Ignoring few known “easy” courses would be putting a bias against UBC students ONLY, and we know that med schools probably do not try to discriminate against specific group of students. If UBC Med specifically says that they do not care which degree, let it be Honours Pharmacology or Major in General Science, it would be ridiculous to assume that they discriminate against specific courses.

        However these are all speculations since we actually do not know what the adcoms think. Also to note, CLST 301 doesn’t exactly have the highest averages. Pharmacology courses have 80 + averages because of the pool bias of academically strong students.

  3. Great blog by the way. I didn’t get any sleep yesterday because of it! :P

  4. Hey there! Thanks for always posting such great survivor-kit to especially for 1st year students! (including myself!) :)

    I have a question that i would like to get someone’s advice.
    As I will be going into 2nd year in September, I don’t know why.. but I’ve always been planning to take chem 233 and 235 together in term 1, and take 205 in term 2. However, I see that you have divided them up in term one and term two!

    Was there any special reason why you did chem 233 in term 1 and the lab separately in term 2? If you were to do it again, would you still do them separately?
    My plan is to take 5 courses in September (one being an easy elective).

    Any advice? Do you think it’s better to focus on just Ochem (excluding the lab) then do 205 and 235 together?

    • Hey, I’m glad you found my posts useful.

      I needed/wanted to take at least 30 credits in second-year, which means I would be taking 10 regular courses. However, I also needed to take CHEM 235 (1 credit) and so I would need to either fit CHEM 235 with my 5 first-term (September) courses, or with my 5 second-term (January) courses. I decided to pick the latter because my second term courses seemed like they would be easier overall compared to my first term courses and so putting my lab in second term might create more of a “balance.”

      Whether I would recommend that you take CHEM 235 in first or second term really depends on what other courses you are taking in first-term and second-term and their respective course loads. I can only recommend balancing things out such that you do not have an abundance of work in one term compared to the other one (unless you have good reason to do so). For workload, CHEM 235 probably takes up at most 5 hours a week on average, which is not a lot. In my opinion, the work in CHEM 235 deserves at least 2 credits, but unfortunately it’s only worth 1 credit.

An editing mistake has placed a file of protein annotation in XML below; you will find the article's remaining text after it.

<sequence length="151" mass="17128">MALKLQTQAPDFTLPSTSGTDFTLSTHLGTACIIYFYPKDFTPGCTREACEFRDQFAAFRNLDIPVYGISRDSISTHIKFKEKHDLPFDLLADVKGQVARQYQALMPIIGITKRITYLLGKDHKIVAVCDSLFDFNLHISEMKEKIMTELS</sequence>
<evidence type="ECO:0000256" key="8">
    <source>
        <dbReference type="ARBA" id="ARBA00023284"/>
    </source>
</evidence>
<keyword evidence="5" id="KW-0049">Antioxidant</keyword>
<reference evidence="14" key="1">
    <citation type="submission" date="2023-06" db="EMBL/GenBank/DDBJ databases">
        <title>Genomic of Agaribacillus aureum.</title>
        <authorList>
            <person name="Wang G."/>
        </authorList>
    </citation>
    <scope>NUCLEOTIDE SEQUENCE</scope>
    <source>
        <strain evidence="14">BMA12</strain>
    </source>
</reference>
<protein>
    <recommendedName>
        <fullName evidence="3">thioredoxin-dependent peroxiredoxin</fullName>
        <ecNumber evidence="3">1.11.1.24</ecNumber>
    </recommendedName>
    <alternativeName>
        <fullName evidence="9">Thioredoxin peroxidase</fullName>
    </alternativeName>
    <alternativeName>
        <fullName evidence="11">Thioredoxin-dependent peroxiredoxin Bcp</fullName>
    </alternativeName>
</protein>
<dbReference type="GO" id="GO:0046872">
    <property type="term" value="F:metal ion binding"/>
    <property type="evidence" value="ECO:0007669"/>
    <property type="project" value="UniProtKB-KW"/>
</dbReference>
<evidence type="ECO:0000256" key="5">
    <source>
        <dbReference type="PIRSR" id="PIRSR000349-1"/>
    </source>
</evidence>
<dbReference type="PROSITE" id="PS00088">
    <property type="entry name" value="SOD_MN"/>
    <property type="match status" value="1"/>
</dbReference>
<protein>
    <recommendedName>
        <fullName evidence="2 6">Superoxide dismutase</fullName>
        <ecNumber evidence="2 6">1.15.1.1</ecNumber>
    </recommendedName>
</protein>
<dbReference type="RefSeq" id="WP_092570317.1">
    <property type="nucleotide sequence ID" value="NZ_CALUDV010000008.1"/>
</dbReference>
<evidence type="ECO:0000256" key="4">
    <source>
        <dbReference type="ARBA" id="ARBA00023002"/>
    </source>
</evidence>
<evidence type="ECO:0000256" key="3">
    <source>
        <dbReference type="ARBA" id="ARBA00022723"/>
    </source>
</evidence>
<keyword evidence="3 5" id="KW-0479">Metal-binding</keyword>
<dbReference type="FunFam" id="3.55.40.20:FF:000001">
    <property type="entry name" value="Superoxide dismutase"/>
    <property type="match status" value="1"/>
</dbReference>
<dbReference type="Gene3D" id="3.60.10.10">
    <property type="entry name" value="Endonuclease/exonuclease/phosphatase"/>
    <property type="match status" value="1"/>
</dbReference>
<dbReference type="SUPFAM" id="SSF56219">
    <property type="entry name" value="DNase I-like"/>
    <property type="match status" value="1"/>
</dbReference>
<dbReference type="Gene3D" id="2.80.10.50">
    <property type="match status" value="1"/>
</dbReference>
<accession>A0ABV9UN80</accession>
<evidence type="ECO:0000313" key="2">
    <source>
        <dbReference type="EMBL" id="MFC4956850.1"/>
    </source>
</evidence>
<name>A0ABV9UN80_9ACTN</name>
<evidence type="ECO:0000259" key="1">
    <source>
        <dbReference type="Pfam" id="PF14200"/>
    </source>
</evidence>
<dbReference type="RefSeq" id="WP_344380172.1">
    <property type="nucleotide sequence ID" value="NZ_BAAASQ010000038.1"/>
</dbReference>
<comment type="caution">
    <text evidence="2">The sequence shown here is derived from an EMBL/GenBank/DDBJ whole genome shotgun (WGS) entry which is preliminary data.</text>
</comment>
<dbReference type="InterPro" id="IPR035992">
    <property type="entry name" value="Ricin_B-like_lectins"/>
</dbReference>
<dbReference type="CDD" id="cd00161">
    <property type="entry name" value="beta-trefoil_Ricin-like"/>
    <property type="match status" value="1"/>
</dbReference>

I did not find that there was any reason relating to material to take CHEM 235 with CHEM 233 or take them separately. If I remember correctly, only 2 labs (Lab 7 and Lab 8 ) in CHEM 235 were directly related to concepts learned in CHEM 233, and they were presented in a very simple manner in CHEM 235 compared to in CHEM 233.

      What is your ‘easy elective’ and have you decided on your major yet? Anyway, I hope this response helped. If you have anymore questions then please feel free to ask.

  5. hey i stumbled upon ur blog when i was looking for information about applied linear algebra. i was wondering if you ended up taking math 307? if so, how was it?

    • Hey, I haven’t actually taken MATH 307, the only course I’ve taken about linear algebra is MATH 223.

      I ended up dropping MATH 307 (and MATH 302) and ended up taking other courses instead.. sorry! I should have updated this post… good luck on your search for info, though :)

  6. have you taken cpsc101 yet? i’m really bad with computers so i’m afraid if it would be the right course for me

    • I have not taken CPSC 101 and most likely I will not in the future. However, I do know from others that have taken it that CPSC 101 is a very basic and relatively simple CPSC course, and no previous computer experience is required which means that you should theoretically be able to get by even if you do not have much experience/knowledge. I would recommend the course to those who have little experience with computers but have an interest in learning about using them and a tiny bit about programming. If you are not interested in computers, it is more difficult to learn how to use them. So – as long as you are interested, I don’t think there should be much of a problem.

  7. Hi! I am only registered in about 25 credits in my second year in microbiology…do you know if I absolutely HAVE to take 30 credits in my winter session because I was also planning on taking a summer course

    • Hi,

      You do not need to take 30 credits in your Winter Session.

      If you want to gain official admission to the MBIM program by third year, make sure you are taking in your second year Winter Session (or before) the sufficient “prerequisites” as listed on the MBIM Department website: “When students apply they are expected to provide grades for MICB 201, MICB 202, BIOL 200, BIOL 201, CHEM 233 (or 203) and one of the other core second year science courses in their requested specialization such as CHEM 205, CHEM 201, CHEM 213 or CPSC 210, CPSC 211, CPSC 213, CPSC 221, or EOSC 211, EOSC 270.”

      Also make sure that you will have met the Lower-Level Requirements by your first 60 credits.

      You will need to meet 48 credits total (starting from the beginning of first year) to be promoted to third-year (and other requirements, see the UBC Calendar – Promotion Requirements). Note that summer courses do not count towards promotion requirements until the year after, the next “promotion session.”

      Finally, here are some credit minimums:

      30 credits to enter into an Honour’s program in later years (or continue in one)
      27 credits to be eligible for scholarships the next year
      24 credits to be eligible for housing (12 per term)
      24 credits, including 12 from Lower-level Requirements, to be eligible for promotion
      18 credits to be eligible for BC student loans (9 per term)

      (Source: http://science.ubc.ca/students/degree/courses)